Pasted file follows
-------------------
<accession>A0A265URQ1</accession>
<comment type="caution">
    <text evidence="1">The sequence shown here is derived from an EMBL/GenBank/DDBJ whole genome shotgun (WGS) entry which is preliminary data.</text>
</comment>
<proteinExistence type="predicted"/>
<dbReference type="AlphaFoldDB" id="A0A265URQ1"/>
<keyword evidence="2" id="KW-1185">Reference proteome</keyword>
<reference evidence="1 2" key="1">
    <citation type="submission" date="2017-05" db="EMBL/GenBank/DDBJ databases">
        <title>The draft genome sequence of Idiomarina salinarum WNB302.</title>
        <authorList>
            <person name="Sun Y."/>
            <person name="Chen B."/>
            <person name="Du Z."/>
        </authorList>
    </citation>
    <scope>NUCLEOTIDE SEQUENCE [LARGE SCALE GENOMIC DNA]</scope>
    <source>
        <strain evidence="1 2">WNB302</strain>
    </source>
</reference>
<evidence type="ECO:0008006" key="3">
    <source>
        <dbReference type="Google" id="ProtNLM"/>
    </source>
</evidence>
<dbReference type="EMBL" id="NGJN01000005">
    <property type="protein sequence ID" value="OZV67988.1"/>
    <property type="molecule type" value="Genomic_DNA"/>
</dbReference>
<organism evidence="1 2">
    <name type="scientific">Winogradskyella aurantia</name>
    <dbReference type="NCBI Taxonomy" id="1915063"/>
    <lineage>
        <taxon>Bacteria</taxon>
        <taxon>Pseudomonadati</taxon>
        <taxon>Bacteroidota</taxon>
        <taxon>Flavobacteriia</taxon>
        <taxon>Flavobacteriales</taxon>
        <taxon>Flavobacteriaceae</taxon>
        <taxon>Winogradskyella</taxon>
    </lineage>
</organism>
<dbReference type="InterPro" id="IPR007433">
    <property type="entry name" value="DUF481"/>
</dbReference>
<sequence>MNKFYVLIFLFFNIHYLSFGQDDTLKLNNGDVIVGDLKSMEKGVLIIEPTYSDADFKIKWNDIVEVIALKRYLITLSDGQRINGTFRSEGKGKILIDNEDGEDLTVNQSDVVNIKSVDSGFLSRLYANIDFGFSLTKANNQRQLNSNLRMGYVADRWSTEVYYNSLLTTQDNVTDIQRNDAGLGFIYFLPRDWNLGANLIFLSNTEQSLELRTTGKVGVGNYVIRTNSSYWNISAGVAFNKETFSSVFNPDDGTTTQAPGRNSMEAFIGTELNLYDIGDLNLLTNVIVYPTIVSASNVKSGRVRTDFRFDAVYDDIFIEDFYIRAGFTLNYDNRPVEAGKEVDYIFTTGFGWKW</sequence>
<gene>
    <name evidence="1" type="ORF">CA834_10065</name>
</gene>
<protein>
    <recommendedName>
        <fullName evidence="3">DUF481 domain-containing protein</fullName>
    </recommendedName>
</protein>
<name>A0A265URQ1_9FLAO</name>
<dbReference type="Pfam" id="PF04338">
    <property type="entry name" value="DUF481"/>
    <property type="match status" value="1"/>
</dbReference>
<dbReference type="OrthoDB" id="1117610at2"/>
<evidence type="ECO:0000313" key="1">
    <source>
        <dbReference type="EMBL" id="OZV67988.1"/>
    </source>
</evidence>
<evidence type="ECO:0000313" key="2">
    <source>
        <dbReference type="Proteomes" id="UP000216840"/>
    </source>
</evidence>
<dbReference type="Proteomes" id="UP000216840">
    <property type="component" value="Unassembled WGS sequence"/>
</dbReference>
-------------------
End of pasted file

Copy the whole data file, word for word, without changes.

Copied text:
<accession>A0A265URQ1</accession>
<comment type="caution">
    <text evidence="1">The sequence shown here is derived from an EMBL/GenBank/DDBJ whole genome shotgun (WGS) entry which is preliminary data.</text>
</comment>
<proteinExistence type="predicted"/>
<dbReference type="AlphaFoldDB" id="A0A265URQ1"/>
<keyword evidence="2" id="KW-1185">Reference proteome</keyword>
<reference evidence="1 2" key="1">
    <citation type="submission" date="2017-05" db="EMBL/GenBank/DDBJ databases">
        <title>The draft genome sequence of Idiomarina salinarum WNB302.</title>
        <authorList>
            <person name="Sun Y."/>
            <person name="Chen B."/>
            <person name="Du Z."/>
        </authorList>
    </citation>
    <scope>NUCLEOTIDE SEQUENCE [LARGE SCALE GENOMIC DNA]</scope>
    <source>
        <strain evidence="1 2">WNB302</strain>
    </source>
</reference>
<evidence type="ECO:0008006" key="3">
    <source>
        <dbReference type="Google" id="ProtNLM"/>
    </source>
</evidence>
<dbReference type="EMBL" id="NGJN01000005">
    <property type="protein sequence ID" value="OZV67988.1"/>
    <property type="molecule type" value="Genomic_DNA"/>
</dbReference>
<organism evidence="1 2">
    <name type="scientific">Winogradskyella aurantia</name>
    <dbReference type="NCBI Taxonomy" id="1915063"/>
    <lineage>
        <taxon>Bacteria</taxon>
        <taxon>Pseudomonadati</taxon>
        <taxon>Bacteroidota</taxon>
        <taxon>Flavobacteriia</taxon>
        <taxon>Flavobacteriales</taxon>
        <taxon>Flavobacteriaceae</taxon>
        <taxon>Winogradskyella</taxon>
    </lineage>
</organism>
<dbReference type="InterPro" id="IPR007433">
    <property type="entry name" value="DUF481"/>
</dbReference>
<sequence>MNKFYVLIFLFFNIHYLSFGQDDTLKLNNGDVIVGDLKSMEKGVLIIEPTYSDADFKIKWNDIVEVIALKRYLITLSDGQRINGTFRSEGKGKILIDNEDGEDLTVNQSDVVNIKSVDSGFLSRLYANIDFGFSLTKANNQRQLNSNLRMGYVADRWSTEVYYNSLLTTQDNVTDIQRNDAGLGFIYFLPRDWNLGANLIFLSNTEQSLELRTTGKVGVGNYVIRTNSSYWNISAGVAFNKETFSSVFNPDDGTTTQAPGRNSMEAFIGTELNLYDIGDLNLLTNVIVYPTIVSASNVKSGRVRTDFRFDAVYDDIFIEDFYIRAGFTLNYDNRPVEAGKEVDYIFTTGFGWKW</sequence>
<gene>
    <name evidence="1" type="ORF">CA834_10065</name>
</gene>
<protein>
    <recommendedName>
        <fullName evidence="3">DUF481 domain-containing protein</fullName>
    </recommendedName>
</protein>
<name>A0A265URQ1_9FLAO</name>
<dbReference type="Pfam" id="PF04338">
    <property type="entry name" value="DUF481"/>
    <property type="match status" value="1"/>
</dbReference>
<dbReference type="OrthoDB" id="1117610at2"/>
<evidence type="ECO:0000313" key="1">
    <source>
        <dbReference type="EMBL" id="OZV67988.1"/>
    </source>
</evidence>
<evidence type="ECO:0000313" key="2">
    <source>
        <dbReference type="Proteomes" id="UP000216840"/>
    </source>
</evidence>
<dbReference type="Proteomes" id="UP000216840">
    <property type="component" value="Unassembled WGS sequence"/>
</dbReference>